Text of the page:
• it’s really a super common thing in japanese specifically when you built compound words, but its not restricted to that (e.g. tokidoki, hitobito, kuniguni aren’t compound words). I think there aren’t any formal rules on when rendaku applies or not, it just makes it easier/smoother to speak.

  3. I think it’s a very difficult decision, but I don’t disagree with it. For the most part and most rikishi it makes no difference, if they are ranked half a rank higher or not, even if lets say the difference was the promotion from Sandanme to Makushita, I think it has very little practical impact.
    The critical cases are the Juryo/Makushita borderline (since there is noone in Sanyaku or Makuuchi). Azumaryu is in no mans land. So it basically comes down to whether or not Fujiazuma would have reached 8 wins or not. There is a theoretical case, that he shortened the distance to the cliff for everyone in Juryo by half a rank, but I think both Kitaharima and Daishoho did enough on their own account to get demoted in any case.
    Shiraishi kinda blocks one of the spots in the elusive top10 Makushita, which is near mandatory for any promotion to Juryo.
    Unlucky for Naya, but personally I think putting Chiyonoumi ahead of him was way more unlucky. After all it would be relatively surprising if Fujiazuma stays in Juryo past the November basho. He was a Makuuchi regular from 2011-14, but before returning to Juryou after the Osaka Basho (to J11 with a 5-2 record from Ms3w … Hello Naya;-) ), he spent 3 years in Makushita without missing any bouts. Maybe he had some minor injuries, but he seems to be behind his sekitori days.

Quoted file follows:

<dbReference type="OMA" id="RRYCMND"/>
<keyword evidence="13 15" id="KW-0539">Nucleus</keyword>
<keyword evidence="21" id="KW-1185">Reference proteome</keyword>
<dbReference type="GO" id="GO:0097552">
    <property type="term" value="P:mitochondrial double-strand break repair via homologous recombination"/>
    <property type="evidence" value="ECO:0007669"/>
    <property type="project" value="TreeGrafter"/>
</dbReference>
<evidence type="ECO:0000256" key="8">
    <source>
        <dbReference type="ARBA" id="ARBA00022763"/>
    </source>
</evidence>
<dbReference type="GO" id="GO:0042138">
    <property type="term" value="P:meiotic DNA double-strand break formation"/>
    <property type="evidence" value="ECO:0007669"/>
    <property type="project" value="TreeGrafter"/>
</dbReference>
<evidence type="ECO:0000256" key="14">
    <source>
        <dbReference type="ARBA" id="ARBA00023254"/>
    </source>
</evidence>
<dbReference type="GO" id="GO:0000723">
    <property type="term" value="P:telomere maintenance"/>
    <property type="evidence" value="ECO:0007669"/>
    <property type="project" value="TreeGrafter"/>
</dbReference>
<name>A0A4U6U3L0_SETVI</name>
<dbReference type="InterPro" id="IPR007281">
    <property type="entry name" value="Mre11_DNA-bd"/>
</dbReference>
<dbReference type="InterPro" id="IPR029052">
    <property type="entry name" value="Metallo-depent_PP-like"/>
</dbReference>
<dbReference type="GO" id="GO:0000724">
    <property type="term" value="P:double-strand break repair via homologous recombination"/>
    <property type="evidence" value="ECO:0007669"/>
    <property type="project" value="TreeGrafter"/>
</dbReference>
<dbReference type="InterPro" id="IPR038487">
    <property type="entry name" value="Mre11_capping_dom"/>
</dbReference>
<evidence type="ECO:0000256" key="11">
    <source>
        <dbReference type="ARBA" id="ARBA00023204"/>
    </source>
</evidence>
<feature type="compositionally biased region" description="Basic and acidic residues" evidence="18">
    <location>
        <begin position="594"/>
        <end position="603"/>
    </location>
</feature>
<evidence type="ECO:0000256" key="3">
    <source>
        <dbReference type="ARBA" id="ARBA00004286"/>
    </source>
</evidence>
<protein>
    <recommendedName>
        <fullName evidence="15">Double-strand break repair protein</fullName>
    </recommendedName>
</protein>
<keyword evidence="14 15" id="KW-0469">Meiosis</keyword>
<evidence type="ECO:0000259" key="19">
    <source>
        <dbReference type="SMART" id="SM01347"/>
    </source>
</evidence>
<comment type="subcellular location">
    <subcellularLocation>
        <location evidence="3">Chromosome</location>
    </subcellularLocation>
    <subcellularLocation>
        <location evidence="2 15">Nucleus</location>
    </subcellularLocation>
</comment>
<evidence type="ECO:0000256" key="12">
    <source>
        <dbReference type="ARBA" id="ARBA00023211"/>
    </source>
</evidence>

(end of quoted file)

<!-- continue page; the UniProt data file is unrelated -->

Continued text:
• Yeah I think Naya not getting to Juryo is the main negative impact. Azumaryu would have gone down with an 0-0-15, but it’s hard to see him getting demoted from M7 had he been able to enter, and it’s not like Kotodaigo made a strong case.
      In terms of Shiraishi, I was kinda struggling to come up with 10 names for the Makushita joi as it is. I’m guessing the following, which is scraping the bottom of the barrel already for the last couple of spots: Daishoho, Naya, Kotodaigo, Kitaharima, Shiraishi, Terasawa, Yago, Bushozan, Chiyoarashi, Kotokuzan.

      • Takakento at Ms8e with 4 wins has a decent case for promotion into the top 10, historically speaking, so either him or Kotokuzan will probably miss out and it would only potentially make a difference if they go kachikoshi again next basho. Anyways, Shiraishi had only one makekoshi in his career so far and he made his way up there with two consecutive 6-1 basho, so I’m glad he gets his chance to fight for promotion next time.

          • Yeah, I checked that too. It seems really rare though, especially recently, so I guess they will rather end up in the Ms6-8 range.

          • I stopped trying to compile Makushita joi predictions when some time a few years ago they decided to drastically change things in the area, and make all movements smaller than they historically had been. I don’t have a prediction of my own, but I’d say that 3-4 Ms3 -> Ms5 is not too big of a leap of imagination given what they had started doing back then.